The latest abuse investigations have rattled non-Catholics’ perceptions more than Catholics themselves, according to survey data.
American Catholics have been so unsettled by the wave of allegations of decades-old sexual abuse and cover-ups spanning dioceses in Pennsylvania, New York, Ohio, and across the country that the most vocal critics have called for Pope Francis’ resignation.
Their evangelical neighbors, some once enraptured by the popular pope, are also disappointed. According to two recent reports, white evangelical Protestants’ views of Pope Francis and the clergy have fallen even more than Catholics’ after the latest investigations into abuse by priests.
Evangelicals’ approval of Francis dropped more than twice as much as Catholics’ this year, according to a Pew Research Center survey released Tuesday.
Just 32 percent of white evangelicals rated the pope favorably last month, down from 52 percent in January, the most dramatic decline among religious groups.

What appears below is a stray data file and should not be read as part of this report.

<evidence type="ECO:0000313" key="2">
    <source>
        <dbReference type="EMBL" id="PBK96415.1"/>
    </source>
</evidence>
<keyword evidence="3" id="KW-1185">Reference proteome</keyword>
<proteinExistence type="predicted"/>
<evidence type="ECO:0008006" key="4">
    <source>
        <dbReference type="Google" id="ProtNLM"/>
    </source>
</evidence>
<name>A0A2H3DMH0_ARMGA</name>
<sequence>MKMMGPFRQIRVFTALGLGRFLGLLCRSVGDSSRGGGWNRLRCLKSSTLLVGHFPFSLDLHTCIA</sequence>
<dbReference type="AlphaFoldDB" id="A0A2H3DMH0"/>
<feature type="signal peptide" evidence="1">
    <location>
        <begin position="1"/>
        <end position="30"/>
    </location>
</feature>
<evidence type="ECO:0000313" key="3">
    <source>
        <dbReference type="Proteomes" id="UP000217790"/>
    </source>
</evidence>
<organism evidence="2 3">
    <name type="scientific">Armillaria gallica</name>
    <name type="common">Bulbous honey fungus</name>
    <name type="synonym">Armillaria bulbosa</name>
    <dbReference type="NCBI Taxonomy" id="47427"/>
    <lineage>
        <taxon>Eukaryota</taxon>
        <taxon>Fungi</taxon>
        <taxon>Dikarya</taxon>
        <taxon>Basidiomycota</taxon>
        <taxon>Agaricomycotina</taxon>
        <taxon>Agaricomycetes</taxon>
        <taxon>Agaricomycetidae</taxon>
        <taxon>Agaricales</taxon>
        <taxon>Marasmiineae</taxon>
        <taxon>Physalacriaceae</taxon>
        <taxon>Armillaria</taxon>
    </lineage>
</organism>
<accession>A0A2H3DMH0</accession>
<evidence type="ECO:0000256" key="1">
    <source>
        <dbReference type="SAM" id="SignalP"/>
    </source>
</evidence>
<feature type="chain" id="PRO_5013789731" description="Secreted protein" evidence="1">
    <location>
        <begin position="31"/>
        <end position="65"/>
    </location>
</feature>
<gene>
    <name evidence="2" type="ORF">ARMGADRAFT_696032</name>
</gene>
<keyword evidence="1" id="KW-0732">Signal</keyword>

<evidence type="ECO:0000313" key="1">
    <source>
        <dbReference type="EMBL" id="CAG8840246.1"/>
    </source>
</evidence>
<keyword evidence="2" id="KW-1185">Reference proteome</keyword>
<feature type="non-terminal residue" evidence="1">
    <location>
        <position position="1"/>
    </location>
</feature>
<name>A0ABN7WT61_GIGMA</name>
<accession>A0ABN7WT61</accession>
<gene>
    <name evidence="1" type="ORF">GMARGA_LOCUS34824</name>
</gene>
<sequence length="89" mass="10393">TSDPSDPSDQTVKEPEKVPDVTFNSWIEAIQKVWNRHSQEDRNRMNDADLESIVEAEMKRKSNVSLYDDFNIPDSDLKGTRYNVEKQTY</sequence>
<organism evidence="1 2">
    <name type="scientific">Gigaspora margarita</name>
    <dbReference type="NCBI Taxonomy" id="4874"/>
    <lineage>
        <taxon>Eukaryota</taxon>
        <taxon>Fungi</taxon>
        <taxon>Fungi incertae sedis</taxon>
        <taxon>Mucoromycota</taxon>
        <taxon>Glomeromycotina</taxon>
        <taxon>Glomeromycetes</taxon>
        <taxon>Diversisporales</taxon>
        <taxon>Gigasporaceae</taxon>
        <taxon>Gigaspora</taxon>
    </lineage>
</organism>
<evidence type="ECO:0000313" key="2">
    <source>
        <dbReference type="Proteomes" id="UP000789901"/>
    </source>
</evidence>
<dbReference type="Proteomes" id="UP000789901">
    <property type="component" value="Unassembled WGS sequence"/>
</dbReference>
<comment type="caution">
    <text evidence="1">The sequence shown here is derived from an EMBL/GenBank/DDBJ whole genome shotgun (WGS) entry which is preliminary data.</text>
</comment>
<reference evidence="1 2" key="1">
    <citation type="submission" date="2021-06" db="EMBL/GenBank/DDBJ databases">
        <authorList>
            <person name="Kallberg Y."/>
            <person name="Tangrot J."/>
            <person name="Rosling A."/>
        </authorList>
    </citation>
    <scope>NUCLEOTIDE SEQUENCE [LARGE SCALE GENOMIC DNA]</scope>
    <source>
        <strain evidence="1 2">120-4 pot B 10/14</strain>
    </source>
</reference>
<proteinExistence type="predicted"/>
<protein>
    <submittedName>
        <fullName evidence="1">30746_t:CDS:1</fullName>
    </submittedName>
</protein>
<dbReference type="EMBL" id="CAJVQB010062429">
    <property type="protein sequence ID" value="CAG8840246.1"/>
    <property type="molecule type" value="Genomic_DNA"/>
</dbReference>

His favorability among US Catholics fell from 84 percent to 72 percent during the same period. Pew also saw declines among white mainline Protestants (67% to 48%) and the unaffiliated (58% to 53%).
Francis now has his lowest approval rating—51 percent of American adults—since he assumed the papacy in 2013.
A Gallup poll last month also found that the latest allegations have damaged views of Francis among those outside the Catholic Church more than those inside it.
Catholic approval of Francis remained relatively steady around 79 percent, according to Gallup, while his favorability among non-Catholics and Americans overall dropped by at least 10 percentage points between August and September (from 63% to 45% and 66% to 53%, respectively).
Further, Gallup reported that Protestants have come to adopt a grimmer view of the church than Catholics.
About half …
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